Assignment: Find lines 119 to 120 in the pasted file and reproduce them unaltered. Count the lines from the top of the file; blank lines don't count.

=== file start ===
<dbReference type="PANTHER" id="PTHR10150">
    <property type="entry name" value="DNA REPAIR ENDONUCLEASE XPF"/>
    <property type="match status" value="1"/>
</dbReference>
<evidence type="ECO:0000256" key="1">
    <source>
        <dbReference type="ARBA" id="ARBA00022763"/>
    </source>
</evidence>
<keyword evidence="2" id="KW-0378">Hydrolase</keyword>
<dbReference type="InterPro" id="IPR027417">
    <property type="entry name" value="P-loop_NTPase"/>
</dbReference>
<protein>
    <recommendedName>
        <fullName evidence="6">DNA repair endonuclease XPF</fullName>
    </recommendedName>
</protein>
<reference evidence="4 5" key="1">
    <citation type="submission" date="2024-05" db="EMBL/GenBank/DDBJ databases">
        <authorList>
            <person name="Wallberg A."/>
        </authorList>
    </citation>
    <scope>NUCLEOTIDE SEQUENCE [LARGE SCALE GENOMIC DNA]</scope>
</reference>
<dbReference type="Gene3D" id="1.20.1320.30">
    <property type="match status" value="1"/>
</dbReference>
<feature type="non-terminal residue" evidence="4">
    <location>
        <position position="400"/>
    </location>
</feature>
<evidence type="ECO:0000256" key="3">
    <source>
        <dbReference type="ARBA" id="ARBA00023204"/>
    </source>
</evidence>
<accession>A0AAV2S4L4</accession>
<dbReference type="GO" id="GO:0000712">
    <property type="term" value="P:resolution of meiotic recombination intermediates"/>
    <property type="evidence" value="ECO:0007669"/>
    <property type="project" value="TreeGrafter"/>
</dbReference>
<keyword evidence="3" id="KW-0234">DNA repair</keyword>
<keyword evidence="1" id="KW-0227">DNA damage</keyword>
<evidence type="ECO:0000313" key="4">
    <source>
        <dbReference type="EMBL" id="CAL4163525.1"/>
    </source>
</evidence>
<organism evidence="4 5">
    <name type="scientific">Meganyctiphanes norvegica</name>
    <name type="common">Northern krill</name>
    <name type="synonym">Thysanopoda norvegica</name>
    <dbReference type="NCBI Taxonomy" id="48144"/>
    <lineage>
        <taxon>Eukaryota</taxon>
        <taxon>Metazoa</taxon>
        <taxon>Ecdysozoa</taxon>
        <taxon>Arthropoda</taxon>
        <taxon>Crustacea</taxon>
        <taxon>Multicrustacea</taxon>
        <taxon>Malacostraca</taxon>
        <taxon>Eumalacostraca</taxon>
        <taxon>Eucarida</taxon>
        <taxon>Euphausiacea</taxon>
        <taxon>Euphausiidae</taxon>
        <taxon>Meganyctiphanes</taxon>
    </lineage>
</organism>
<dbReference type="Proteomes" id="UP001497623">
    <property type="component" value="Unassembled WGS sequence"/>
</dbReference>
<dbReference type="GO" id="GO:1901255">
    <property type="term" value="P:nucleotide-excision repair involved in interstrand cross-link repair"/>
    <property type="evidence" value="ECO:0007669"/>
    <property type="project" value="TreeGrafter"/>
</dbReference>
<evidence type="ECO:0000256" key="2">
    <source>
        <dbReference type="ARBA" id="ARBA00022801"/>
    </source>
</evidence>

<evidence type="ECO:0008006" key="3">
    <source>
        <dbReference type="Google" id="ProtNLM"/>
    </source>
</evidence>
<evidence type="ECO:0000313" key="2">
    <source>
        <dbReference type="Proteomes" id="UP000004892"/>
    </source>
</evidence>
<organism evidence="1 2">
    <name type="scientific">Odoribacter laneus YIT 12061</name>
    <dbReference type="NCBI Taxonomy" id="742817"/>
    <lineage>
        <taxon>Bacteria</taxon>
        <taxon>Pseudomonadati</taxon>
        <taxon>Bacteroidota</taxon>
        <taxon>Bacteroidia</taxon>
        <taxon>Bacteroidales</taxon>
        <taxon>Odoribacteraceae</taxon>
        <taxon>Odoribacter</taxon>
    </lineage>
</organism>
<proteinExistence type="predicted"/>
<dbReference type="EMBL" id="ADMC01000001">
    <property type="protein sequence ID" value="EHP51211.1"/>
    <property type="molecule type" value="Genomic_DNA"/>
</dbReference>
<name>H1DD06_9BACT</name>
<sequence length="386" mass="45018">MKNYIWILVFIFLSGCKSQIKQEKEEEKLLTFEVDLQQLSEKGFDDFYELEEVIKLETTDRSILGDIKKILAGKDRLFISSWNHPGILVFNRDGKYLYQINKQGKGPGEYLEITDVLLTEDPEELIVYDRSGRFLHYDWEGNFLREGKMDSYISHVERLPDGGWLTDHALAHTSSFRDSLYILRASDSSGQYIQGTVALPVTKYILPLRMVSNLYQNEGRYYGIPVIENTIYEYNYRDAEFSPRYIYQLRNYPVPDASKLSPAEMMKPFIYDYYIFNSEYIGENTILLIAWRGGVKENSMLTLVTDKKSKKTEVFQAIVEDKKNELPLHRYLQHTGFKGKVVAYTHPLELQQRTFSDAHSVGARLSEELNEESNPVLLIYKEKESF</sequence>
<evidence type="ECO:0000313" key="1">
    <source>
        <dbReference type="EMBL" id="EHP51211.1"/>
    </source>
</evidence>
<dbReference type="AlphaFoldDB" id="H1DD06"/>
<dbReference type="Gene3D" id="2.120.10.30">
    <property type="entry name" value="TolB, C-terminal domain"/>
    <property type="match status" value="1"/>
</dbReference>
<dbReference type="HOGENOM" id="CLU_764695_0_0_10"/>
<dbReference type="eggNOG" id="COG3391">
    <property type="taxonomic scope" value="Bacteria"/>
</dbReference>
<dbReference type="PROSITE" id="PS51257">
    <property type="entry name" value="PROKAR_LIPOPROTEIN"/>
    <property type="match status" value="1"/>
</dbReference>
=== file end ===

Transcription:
    </source>
</evidence>